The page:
SOCIAL MEDIA EVIDENCE

Posted by Corey L. Scott | Mar 13, 2016 | 0 Comments

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Something Happens in the “Real World”

By the time police arrived at a nightclub in upstate New York, it was just after midnight and the scene had mostly cleared. However, just minutes earlier, the parking lot was full of over 100 people involved in a violent fight that had left at least 4 people suffering from serious stab wounds. With very few people to talk to and even less cooperation from the few people that were still there, police had very little information to begin their investigation. But it was 2014, which means that if over 100 people were involved, including bystanders, you know that many people had cell phones, which means that many people had their handy, dandy smartphone cameras at the ready. So you already know where this is headed, right? Of course you do, the police investigation was a stillborn, dead from the very beginning with no signs of ever coming to life.

Someone Takes to Social Media and “Social Evidence” is Created

That is, until someone breathed new life into it by posting something on social media. Yep, there for the whole world to see, including police, was a YouTube video of the entire fight in all of its glory. Needless to say, the police stopped mourning their stillborn investigation, got to work and were able to make multiple arrests based on the video. Over the last decade or so, social media has become a part of our daily lives, just something that we do without thinking, like brushing our teeth or putting on our clothes. So the examples of police nabbing suspects who pin, post or tweet, etcetera are too many to tell here. So, due to the limitless supply of “dumb criminal” stories, let's just talk about a few of them.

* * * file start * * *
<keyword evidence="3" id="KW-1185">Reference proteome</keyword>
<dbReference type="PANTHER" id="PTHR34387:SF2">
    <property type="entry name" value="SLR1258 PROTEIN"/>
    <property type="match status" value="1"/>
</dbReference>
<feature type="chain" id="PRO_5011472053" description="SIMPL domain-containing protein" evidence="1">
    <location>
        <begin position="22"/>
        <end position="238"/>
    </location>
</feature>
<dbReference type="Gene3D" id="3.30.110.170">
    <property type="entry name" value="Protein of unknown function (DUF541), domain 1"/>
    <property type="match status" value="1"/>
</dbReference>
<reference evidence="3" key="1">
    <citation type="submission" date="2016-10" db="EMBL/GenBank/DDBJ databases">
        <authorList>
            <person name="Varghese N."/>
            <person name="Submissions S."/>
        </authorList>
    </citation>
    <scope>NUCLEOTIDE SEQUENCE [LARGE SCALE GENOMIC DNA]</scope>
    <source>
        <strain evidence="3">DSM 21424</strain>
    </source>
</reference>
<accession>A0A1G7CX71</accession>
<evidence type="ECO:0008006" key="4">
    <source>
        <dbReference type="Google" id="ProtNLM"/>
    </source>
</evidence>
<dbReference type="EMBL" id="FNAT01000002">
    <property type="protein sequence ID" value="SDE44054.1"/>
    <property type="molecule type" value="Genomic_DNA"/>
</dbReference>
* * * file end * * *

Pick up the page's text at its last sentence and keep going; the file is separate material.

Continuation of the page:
The Facebook Burglar

A good example of how people can hardly do anything without using social media, is the story of the “Facebook Burglar.” Now get this, a burglar stops in the middle of a burglary and logs onto Facebook from the homeowner's computer. Absolutely unbelievable! Who does that? Apparently, the Facebook Burglar does! Problem was, when he resumed the burglary, he forgot to log out of his Facebook profile. The homeowner notices this when he arrives home, posts his phone number on the burglar's Facebook page. The homeowner didn't expect any response, but low and behold, the burglar responded! Incredibly, the Facebook Burglar not only responded, but also attempted to arrange a meeting with the homeowner to get back clothing that he mistakenly left at the home. I'm sure you know how this ended, with the crime solved and the Facebook Burglar arrested.

The “Chick Bank Robber”

Then there was the 19 year old, who posted a 7-minute video called, “Chick Bank Robber,” that consisted of her sitting on the floor of a cluttered bedroom, holding up handwritten signs. The first sign said, “I stole from a car.” The next sign said, “Then I stole a car!” The next sign says, “Then I robbed a bank!!” She goes on to show signs that say, “with a gun, a pillow case and a note,” and then holds up a wad of cash to the camera as “$6,256,” appears at the bottom of the screen. Within hours of posting the video on YouTube, she was arrested. A Sheriff of 19 years, with a law enforcement career of over 42 years, commented that he had never seen anything like it in his life.

Other Facebook Casualties: Lost Alimony and Custody of a Child

And it's not only criminals that are getting caught by social evidence, it happens in civil court matters too. For example, a woman claimed that she needed $850 a month in alimony because she suffered from a debilitating injury from an auto accident. However, evidence pulled from her Facebook and MySpace profiles (people still use MySpace?), showed that she was a belly dancer, and alimony was denied. A mother in New York lost custody of her 10 year-old son after she called him an “asshole” on Facebook because she thought it was important that her Facebook friends knew the truth. The Judge disagreed and noted the mother's lack of insight, inappropriate behavior and lack of remorse and awarded the father custody.

A False Sense of Security: No Expectation of Privacy